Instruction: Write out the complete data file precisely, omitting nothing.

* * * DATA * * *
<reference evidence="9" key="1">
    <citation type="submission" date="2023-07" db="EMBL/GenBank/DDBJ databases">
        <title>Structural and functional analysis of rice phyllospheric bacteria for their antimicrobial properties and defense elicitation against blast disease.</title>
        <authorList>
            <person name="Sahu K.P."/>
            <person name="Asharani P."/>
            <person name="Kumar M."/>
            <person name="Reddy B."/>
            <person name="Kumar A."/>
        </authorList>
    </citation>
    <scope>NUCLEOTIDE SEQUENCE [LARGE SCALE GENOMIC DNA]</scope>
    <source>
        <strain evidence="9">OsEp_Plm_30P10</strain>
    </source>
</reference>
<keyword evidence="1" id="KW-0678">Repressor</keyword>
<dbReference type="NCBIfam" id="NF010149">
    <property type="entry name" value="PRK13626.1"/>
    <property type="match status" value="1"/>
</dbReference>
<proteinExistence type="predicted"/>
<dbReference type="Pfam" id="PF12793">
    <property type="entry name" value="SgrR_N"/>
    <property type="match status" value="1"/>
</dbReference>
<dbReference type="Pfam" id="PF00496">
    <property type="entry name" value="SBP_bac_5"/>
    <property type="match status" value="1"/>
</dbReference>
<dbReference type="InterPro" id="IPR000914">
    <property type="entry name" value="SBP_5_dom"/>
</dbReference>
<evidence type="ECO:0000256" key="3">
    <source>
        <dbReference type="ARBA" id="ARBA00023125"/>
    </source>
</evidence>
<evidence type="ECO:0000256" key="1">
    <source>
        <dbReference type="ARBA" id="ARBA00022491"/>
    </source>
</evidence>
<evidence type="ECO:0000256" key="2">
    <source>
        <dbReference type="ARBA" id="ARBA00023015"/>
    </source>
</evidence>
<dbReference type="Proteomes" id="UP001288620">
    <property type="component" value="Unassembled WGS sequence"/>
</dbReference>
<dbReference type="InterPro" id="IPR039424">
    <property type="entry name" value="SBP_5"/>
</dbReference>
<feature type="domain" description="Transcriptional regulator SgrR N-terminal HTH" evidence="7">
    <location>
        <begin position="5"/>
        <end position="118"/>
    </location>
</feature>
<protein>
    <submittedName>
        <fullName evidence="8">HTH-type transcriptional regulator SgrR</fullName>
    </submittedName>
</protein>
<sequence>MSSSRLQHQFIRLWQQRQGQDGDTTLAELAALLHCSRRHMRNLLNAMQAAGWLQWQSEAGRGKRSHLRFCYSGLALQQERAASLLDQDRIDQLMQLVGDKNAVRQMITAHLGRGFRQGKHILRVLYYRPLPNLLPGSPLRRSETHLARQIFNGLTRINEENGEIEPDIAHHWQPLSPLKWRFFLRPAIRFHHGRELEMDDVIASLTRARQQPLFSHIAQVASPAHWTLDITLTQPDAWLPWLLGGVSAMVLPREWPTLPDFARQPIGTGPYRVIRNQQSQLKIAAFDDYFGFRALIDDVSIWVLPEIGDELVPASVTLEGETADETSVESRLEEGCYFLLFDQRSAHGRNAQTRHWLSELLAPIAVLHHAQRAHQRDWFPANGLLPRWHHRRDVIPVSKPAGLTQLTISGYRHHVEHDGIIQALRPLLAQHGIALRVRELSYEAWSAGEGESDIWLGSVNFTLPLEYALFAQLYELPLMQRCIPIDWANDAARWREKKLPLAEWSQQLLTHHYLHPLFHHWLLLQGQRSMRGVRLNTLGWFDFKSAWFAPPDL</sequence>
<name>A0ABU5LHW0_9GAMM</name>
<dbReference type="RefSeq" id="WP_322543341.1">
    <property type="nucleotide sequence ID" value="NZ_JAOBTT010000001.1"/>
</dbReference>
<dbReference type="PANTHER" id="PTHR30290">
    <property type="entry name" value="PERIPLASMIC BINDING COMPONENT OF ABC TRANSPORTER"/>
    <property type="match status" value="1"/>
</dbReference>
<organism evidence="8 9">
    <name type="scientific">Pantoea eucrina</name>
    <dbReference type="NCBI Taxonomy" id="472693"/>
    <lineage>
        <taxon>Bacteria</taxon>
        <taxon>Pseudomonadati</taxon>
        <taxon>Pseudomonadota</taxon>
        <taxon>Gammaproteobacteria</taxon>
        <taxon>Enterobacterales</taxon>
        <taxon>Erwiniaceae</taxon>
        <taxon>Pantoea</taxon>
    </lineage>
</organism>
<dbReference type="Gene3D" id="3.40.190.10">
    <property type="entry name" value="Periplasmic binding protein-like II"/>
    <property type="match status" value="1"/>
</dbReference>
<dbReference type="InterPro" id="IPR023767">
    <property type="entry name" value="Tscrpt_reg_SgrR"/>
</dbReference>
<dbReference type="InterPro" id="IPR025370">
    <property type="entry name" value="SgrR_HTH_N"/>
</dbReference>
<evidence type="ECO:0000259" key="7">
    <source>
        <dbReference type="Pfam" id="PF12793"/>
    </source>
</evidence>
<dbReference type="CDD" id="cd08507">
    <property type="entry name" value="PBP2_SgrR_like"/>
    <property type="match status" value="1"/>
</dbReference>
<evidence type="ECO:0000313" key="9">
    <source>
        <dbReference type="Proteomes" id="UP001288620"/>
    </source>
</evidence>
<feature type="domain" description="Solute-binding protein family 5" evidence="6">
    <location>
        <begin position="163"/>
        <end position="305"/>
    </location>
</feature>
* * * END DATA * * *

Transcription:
<reference evidence="9" key="1">
    <citation type="submission" date="2023-07" db="EMBL/GenBank/DDBJ databases">
        <title>Structural and functional analysis of rice phyllospheric bacteria for their antimicrobial properties and defense elicitation against blast disease.</title>
        <authorList>
            <person name="Sahu K.P."/>
            <person name="Asharani P."/>
            <person name="Kumar M."/>
            <person name="Reddy B."/>
            <person name="Kumar A."/>
        </authorList>
    </citation>
    <scope>NUCLEOTIDE SEQUENCE [LARGE SCALE GENOMIC DNA]</scope>
    <source>
        <strain evidence="9">OsEp_Plm_30P10</strain>
    </source>
</reference>
<keyword evidence="1" id="KW-0678">Repressor</keyword>
<dbReference type="NCBIfam" id="NF010149">
    <property type="entry name" value="PRK13626.1"/>
    <property type="match status" value="1"/>
</dbReference>
<proteinExistence type="predicted"/>
<dbReference type="Pfam" id="PF12793">
    <property type="entry name" value="SgrR_N"/>
    <property type="match status" value="1"/>
</dbReference>
<dbReference type="Pfam" id="PF00496">
    <property type="entry name" value="SBP_bac_5"/>
    <property type="match status" value="1"/>
</dbReference>
<dbReference type="InterPro" id="IPR000914">
    <property type="entry name" value="SBP_5_dom"/>
</dbReference>
<evidence type="ECO:0000256" key="3">
    <source>
        <dbReference type="ARBA" id="ARBA00023125"/>
    </source>
</evidence>
<evidence type="ECO:0000256" key="1">
    <source>
        <dbReference type="ARBA" id="ARBA00022491"/>
    </source>
</evidence>
<evidence type="ECO:0000256" key="2">
    <source>
        <dbReference type="ARBA" id="ARBA00023015"/>
    </source>
</evidence>
<dbReference type="Proteomes" id="UP001288620">
    <property type="component" value="Unassembled WGS sequence"/>
</dbReference>
<dbReference type="InterPro" id="IPR039424">
    <property type="entry name" value="SBP_5"/>
</dbReference>
<feature type="domain" description="Transcriptional regulator SgrR N-terminal HTH" evidence="7">
    <location>
        <begin position="5"/>
        <end position="118"/>
    </location>
</feature>
<protein>
    <submittedName>
        <fullName evidence="8">HTH-type transcriptional regulator SgrR</fullName>
    </submittedName>
</protein>
<sequence>MSSSRLQHQFIRLWQQRQGQDGDTTLAELAALLHCSRRHMRNLLNAMQAAGWLQWQSEAGRGKRSHLRFCYSGLALQQERAASLLDQDRIDQLMQLVGDKNAVRQMITAHLGRGFRQGKHILRVLYYRPLPNLLPGSPLRRSETHLARQIFNGLTRINEENGEIEPDIAHHWQPLSPLKWRFFLRPAIRFHHGRELEMDDVIASLTRARQQPLFSHIAQVASPAHWTLDITLTQPDAWLPWLLGGVSAMVLPREWPTLPDFARQPIGTGPYRVIRNQQSQLKIAAFDDYFGFRALIDDVSIWVLPEIGDELVPASVTLEGETADETSVESRLEEGCYFLLFDQRSAHGRNAQTRHWLSELLAPIAVLHHAQRAHQRDWFPANGLLPRWHHRRDVIPVSKPAGLTQLTISGYRHHVEHDGIIQALRPLLAQHGIALRVRELSYEAWSAGEGESDIWLGSVNFTLPLEYALFAQLYELPLMQRCIPIDWANDAARWREKKLPLAEWSQQLLTHHYLHPLFHHWLLLQGQRSMRGVRLNTLGWFDFKSAWFAPPDL</sequence>
<name>A0ABU5LHW0_9GAMM</name>
<dbReference type="RefSeq" id="WP_322543341.1">
    <property type="nucleotide sequence ID" value="NZ_JAOBTT010000001.1"/>
</dbReference>
<dbReference type="PANTHER" id="PTHR30290">
    <property type="entry name" value="PERIPLASMIC BINDING COMPONENT OF ABC TRANSPORTER"/>
    <property type="match status" value="1"/>
</dbReference>
<organism evidence="8 9">
    <name type="scientific">Pantoea eucrina</name>
    <dbReference type="NCBI Taxonomy" id="472693"/>
    <lineage>
        <taxon>Bacteria</taxon>
        <taxon>Pseudomonadati</taxon>
        <taxon>Pseudomonadota</taxon>
        <taxon>Gammaproteobacteria</taxon>
        <taxon>Enterobacterales</taxon>
        <taxon>Erwiniaceae</taxon>
        <taxon>Pantoea</taxon>
    </lineage>
</organism>
<dbReference type="Gene3D" id="3.40.190.10">
    <property type="entry name" value="Periplasmic binding protein-like II"/>
    <property type="match status" value="1"/>
</dbReference>
<dbReference type="InterPro" id="IPR023767">
    <property type="entry name" value="Tscrpt_reg_SgrR"/>
</dbReference>
<dbReference type="InterPro" id="IPR025370">
    <property type="entry name" value="SgrR_HTH_N"/>
</dbReference>
<evidence type="ECO:0000259" key="7">
    <source>
        <dbReference type="Pfam" id="PF12793"/>
    </source>
</evidence>
<dbReference type="CDD" id="cd08507">
    <property type="entry name" value="PBP2_SgrR_like"/>
    <property type="match status" value="1"/>
</dbReference>
<evidence type="ECO:0000313" key="9">
    <source>
        <dbReference type="Proteomes" id="UP001288620"/>
    </source>
</evidence>
<feature type="domain" description="Solute-binding protein family 5" evidence="6">
    <location>
        <begin position="163"/>
        <end position="305"/>
    </location>
</feature>